As TV regularly demonstrates, A Christmas Carol can be adapted into just about any scenario. For theater, just take the plot and characters, plop them into a modern-day situation and locale, add some songs and—voila!—instant Christmas show!
That’s what Lucky Penny’s Barry Martin and Rob Broadhurst have done with A Napa Valley Christmas Carol, running in Napa through Dec. 19.
Skinflint Winery-owner Alexander Scroo …, er, Yuge (Tim Setzer) works his nephew Joe Patchett (Matt Davis) and marketing staff (Dennis O’Brien, Daniela Innocenti Beem) mercilessly on Christmas Eve. They have to come up with 10 new wine labels before Joe can head home to his practical wife (Kirstin Pieschke), angst-ridden teen Goldie (Cecilia Brenner) and cute-but-sickly child Frankie (Dakota Dwyer). After they come up with a few ideas, they all call it a day and head for the Patchett Christmas Eve gathering.
Yuge arrives at the office to discover their absence and is soon swimming in a bottle of whiskey. Faster than you can say “Jacob Marley,” Yuge is visited by the spirit of his ex-wife (Karen Pinomaki) and told to expect some visitors. Note that it’s just the spirit of his ex, as she’s not dead.
The Ghost of Christmas Past (O’Brien) arrives in the person of a grunge-band refugee, Christmas Present (Beem) shows up to belt a few tunes and Christmas Future (Brenner) appears in the person of a mouthy teen to explain how Yuge’s generation has ruined everything. Faster than you can say “Bah, humbug!,” Yuge sees the error of his ways, and Frankie is off to see a specialist. God bless us, everyone.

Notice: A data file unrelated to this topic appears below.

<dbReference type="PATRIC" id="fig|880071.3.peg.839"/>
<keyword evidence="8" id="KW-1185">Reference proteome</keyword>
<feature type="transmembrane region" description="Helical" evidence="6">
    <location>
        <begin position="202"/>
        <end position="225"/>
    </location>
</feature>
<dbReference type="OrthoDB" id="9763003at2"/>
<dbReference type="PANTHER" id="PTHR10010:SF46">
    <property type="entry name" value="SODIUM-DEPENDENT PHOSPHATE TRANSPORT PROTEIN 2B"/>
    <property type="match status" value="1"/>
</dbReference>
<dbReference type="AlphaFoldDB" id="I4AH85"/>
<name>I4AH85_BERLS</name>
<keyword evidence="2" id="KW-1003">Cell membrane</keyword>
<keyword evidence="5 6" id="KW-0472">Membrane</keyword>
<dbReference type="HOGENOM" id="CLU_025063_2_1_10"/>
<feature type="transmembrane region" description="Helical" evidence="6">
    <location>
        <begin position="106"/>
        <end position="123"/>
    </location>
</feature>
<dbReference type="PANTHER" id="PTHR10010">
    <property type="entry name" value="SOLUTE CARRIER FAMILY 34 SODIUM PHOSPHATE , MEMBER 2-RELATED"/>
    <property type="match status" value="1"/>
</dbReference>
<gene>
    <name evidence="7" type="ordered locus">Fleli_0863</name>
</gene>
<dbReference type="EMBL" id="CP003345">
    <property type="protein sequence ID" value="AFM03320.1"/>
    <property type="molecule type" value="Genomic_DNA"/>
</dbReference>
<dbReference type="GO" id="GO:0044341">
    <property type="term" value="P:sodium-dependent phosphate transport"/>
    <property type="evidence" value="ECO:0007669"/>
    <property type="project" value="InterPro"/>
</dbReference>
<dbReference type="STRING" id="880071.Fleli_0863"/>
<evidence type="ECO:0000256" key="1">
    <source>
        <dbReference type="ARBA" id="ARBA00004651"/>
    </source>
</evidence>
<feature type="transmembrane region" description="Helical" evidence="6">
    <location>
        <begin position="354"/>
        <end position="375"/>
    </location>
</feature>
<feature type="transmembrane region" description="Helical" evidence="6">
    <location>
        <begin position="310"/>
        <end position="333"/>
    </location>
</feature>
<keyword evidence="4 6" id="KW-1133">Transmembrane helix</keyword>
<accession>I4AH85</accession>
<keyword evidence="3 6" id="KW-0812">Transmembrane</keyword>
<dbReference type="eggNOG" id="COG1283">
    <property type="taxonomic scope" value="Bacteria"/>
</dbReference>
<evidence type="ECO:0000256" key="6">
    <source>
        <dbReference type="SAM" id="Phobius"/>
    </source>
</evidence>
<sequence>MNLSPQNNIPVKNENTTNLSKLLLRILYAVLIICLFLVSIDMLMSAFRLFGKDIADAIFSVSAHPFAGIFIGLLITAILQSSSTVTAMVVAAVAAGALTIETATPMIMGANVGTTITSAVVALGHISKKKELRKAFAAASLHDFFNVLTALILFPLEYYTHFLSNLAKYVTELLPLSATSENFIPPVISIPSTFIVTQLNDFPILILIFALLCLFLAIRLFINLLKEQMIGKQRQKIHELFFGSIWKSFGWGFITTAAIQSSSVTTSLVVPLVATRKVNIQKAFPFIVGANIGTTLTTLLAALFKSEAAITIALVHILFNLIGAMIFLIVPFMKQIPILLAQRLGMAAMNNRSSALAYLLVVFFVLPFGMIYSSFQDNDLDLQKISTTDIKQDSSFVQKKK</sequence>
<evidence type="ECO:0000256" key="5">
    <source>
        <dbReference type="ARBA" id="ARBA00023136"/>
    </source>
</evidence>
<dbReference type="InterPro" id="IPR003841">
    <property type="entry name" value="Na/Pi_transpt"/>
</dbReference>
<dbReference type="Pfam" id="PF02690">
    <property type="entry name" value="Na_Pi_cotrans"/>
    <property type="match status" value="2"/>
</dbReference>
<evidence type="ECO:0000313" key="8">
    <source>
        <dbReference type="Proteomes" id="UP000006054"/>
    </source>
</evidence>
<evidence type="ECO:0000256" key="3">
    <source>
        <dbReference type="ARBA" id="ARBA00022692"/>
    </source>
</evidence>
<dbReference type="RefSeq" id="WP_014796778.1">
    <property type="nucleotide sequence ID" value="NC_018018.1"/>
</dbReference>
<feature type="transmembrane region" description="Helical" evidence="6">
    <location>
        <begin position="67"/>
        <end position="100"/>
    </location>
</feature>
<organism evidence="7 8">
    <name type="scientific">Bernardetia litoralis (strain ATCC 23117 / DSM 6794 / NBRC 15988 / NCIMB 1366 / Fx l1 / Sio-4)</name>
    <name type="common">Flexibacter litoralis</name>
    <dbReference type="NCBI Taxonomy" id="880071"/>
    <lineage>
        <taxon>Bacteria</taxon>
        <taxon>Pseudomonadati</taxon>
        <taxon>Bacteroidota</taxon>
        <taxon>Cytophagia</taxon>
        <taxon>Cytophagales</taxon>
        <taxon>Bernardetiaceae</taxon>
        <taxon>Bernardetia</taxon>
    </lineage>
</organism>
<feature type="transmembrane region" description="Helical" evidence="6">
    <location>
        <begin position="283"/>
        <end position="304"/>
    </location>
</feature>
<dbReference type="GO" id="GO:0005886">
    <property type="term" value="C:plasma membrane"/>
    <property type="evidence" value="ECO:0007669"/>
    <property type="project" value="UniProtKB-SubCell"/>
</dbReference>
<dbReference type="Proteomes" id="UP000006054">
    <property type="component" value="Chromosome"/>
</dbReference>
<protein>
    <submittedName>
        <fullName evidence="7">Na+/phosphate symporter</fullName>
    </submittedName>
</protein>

Thematically and tonally, the show is kind of all over the place as it lurches from serious drama to silly comedy. Traditional Christmas songs, like “O Holy Night,” are mixed in amongst Broadhurst’s amusingly irreverent originals like “Schlock” and the uplifting, soon-to-be-Christmas-classic “Death Comes for Us All.” Credit Broadhurst for taking on the annual “Is Die Hard a Christmas movie?” debate with “The Movies That Make It Christmas.” It isn’t.
Local and topical references brought chuckles from the audience, and the talented cast sells the show. There’s a lot to like here, but it’s the theatrical equivalent of a fruitcake—a confection with bits and pieces of things that are sweet, gooey, nutty and best soaked in spirits. If ya like fruitcake …